THE BARRACOUL-I.. 1
(District Com·t, E. D. New York.
SHIPPING-LIABII,lTY OF VESSEL FOR TORT.
June 28, 1889.)
Libelant, while in the pilot-house of a tug lying along' side a steamer was injured in the ear by the concussion of a cannon, fired aboard the steam-ship to indicate her departure for sea. Held, that the steam-ship was liable for such injury. 1!'or negligence in ship's work, the ship herself is liable.
In Admiralty. Action against the steam-ship Barracouta for personal injuries. Wilcox, Adams & Macklin, for libelant. Wing, Shoudy & Putnmn, for the Barracouta.
BENEDICT, J. This is an action brought by George Brandow, a pilot of a tug-hoat, to recover of the steam-ship Barracouta for personal injuries received by him under the following circumstances: The steamship Barracouta, bound to sea, was being taken out from her pier in the East river by a tug-boat of which the libelant was pilot. The tug-boat was fast on the port side of the vessel as she went out, her pilot-house being just about opposite the of a small cannon kept on the forward part of the ship for ship's purPOSe-'ll While in this position, and without notice, so far as appears from the evidence, this cannon was fired as a signal of the ship's departure on her voyage. The effect of firing the cannon when the pilot-house of the tug was so nearly opposite and close at hand was tobllrst several winrlows in the pilot-house, and to inflict upon the pilot standing in the pilot-house at his wheel a severe shock. From that time for some two weeks painful sensations in the ear which had been exposed to the cannon were experienced by the pilot, and then an abscess appeared in the ear, and the drum of the ear was found to be perforated, from which it would seem permanent injury to the libelant's hearing has resulted. I am of the opinion that negligence on the part of the vessel is shown, 111 that the cannon, small as it was, was fired while the pilot-house of the tug was so near to its muzzle. The statement of the master of the steamer, that he supposed he should have to pay for the glass, confirms this conclusion. The breaking of the glass also points to the same conI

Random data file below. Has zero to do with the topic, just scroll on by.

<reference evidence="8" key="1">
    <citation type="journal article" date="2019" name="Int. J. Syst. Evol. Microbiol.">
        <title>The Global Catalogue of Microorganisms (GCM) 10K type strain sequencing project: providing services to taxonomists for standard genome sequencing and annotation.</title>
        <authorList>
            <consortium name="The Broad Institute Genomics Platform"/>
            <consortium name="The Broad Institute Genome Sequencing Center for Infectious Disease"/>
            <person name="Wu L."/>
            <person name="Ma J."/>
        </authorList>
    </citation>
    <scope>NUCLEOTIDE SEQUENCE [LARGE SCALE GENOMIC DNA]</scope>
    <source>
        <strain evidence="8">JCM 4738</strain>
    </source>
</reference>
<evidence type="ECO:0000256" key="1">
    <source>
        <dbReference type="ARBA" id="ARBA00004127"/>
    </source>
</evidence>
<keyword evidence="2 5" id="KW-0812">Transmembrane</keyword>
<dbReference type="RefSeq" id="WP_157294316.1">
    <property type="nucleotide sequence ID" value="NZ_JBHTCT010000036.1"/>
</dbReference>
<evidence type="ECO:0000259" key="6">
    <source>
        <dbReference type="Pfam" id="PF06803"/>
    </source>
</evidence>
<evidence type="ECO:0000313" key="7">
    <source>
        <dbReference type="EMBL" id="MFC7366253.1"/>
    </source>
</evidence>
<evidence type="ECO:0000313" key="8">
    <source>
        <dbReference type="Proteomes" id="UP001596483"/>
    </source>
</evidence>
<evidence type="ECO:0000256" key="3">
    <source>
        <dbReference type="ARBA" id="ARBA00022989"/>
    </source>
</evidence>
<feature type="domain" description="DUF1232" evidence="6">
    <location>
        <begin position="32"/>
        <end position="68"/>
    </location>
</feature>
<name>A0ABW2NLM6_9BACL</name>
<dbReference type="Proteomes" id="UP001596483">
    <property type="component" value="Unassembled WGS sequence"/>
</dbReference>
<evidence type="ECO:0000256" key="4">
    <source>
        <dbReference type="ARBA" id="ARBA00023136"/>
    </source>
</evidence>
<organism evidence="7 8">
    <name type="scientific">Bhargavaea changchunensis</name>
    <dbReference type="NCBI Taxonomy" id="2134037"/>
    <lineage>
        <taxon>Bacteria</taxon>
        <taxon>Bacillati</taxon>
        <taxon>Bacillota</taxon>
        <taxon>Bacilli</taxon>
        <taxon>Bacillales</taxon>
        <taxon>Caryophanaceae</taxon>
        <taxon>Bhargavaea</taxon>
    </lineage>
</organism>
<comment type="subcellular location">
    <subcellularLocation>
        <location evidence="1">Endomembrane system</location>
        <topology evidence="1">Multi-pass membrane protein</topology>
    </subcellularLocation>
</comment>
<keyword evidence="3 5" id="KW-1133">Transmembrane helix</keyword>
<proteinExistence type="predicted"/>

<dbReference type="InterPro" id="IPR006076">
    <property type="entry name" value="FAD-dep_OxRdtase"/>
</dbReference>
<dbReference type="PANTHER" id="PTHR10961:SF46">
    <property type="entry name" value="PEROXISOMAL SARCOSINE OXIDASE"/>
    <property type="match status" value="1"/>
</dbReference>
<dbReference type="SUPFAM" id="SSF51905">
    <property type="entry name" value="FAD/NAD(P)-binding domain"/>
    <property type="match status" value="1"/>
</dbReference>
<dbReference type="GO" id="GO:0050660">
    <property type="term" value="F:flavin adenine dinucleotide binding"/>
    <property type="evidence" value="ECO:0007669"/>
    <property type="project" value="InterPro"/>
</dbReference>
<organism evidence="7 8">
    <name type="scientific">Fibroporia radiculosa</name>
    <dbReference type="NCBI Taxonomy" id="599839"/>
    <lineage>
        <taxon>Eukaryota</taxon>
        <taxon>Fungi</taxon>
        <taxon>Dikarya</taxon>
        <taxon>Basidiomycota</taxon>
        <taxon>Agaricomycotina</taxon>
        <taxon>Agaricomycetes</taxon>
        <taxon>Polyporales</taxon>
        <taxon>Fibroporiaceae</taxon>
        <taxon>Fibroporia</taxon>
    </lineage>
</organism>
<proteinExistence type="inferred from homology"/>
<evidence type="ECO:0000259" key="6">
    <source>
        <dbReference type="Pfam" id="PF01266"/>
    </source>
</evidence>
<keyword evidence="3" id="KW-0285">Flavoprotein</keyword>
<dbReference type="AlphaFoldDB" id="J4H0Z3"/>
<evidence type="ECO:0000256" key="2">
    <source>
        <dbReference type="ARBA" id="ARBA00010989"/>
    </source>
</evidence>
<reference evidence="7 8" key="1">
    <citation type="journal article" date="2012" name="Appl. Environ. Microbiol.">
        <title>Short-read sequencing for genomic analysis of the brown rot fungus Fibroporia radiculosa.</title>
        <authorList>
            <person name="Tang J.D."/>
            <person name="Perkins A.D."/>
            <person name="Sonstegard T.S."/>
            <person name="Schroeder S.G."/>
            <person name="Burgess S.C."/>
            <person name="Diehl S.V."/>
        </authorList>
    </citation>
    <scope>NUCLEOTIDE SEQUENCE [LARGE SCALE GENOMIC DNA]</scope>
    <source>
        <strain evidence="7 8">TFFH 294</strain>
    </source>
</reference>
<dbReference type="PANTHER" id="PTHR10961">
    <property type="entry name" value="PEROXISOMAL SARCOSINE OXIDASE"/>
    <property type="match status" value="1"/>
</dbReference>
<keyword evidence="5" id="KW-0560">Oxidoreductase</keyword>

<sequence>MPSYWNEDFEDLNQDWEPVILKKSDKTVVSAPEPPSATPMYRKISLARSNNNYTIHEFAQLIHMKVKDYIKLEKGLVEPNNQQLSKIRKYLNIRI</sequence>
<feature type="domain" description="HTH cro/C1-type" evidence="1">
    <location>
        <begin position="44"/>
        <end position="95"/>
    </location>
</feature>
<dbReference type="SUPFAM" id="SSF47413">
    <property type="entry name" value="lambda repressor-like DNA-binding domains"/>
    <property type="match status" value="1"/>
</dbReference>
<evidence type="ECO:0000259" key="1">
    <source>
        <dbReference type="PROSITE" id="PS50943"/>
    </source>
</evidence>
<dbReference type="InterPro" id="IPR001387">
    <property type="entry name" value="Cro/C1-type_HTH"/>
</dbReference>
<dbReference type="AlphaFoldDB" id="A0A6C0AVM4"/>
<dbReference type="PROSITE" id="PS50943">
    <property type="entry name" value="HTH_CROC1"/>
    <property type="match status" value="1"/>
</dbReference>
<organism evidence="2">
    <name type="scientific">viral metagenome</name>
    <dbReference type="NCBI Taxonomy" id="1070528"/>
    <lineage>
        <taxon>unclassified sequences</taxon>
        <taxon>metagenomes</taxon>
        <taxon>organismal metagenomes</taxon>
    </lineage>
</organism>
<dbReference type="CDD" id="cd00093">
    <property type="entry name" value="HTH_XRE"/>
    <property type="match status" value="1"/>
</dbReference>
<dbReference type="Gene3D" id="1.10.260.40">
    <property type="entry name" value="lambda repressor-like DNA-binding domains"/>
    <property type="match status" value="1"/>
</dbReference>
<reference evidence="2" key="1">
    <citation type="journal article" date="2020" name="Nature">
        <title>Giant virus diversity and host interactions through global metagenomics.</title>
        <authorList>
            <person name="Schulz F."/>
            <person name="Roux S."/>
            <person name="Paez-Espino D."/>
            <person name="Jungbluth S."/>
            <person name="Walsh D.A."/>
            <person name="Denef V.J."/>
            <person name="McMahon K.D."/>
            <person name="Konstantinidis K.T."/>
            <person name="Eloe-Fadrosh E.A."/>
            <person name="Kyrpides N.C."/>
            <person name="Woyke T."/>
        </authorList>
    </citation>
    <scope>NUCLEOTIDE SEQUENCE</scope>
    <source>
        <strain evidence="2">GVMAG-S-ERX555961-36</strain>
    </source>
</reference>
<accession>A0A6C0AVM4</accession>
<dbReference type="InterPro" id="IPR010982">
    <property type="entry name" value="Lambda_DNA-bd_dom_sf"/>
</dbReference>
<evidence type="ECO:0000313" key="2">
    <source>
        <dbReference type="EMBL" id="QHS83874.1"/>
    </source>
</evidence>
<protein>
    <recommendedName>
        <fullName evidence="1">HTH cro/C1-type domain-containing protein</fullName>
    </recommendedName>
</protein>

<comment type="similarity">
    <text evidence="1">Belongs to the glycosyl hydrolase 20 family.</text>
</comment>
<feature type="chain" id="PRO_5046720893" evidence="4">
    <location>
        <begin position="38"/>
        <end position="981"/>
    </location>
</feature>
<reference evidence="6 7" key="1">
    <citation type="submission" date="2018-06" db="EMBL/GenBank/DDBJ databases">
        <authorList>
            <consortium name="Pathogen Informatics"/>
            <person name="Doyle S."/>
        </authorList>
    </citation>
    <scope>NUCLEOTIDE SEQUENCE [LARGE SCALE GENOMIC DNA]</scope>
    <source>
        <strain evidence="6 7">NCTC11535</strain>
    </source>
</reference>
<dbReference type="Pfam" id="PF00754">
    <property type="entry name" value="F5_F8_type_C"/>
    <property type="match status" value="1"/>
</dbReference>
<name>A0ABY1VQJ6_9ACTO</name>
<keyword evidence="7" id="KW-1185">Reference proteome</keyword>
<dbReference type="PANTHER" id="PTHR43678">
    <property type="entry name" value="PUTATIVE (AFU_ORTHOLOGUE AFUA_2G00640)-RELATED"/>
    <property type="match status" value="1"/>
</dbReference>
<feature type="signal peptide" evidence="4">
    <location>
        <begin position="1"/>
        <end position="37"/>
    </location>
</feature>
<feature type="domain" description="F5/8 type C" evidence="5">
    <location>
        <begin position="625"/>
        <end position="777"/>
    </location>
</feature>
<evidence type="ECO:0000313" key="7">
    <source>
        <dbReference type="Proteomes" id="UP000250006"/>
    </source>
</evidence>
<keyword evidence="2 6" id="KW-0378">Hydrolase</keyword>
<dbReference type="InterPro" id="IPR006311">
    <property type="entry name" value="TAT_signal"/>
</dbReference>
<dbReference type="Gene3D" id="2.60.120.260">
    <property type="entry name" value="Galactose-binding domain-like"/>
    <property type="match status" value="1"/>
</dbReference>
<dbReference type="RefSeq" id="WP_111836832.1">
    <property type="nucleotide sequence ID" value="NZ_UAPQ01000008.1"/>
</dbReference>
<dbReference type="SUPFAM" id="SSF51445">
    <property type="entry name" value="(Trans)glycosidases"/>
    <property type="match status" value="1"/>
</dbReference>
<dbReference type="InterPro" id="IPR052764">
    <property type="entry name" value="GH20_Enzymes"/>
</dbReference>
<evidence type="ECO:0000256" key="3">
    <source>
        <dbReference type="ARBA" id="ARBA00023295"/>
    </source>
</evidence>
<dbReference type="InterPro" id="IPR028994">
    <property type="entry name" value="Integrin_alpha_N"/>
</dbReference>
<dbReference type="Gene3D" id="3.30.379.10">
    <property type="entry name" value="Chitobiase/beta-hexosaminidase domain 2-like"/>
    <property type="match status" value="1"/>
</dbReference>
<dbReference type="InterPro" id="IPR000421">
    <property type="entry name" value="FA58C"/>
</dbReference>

by Edward G. Benedict, Esq., of the New York bar.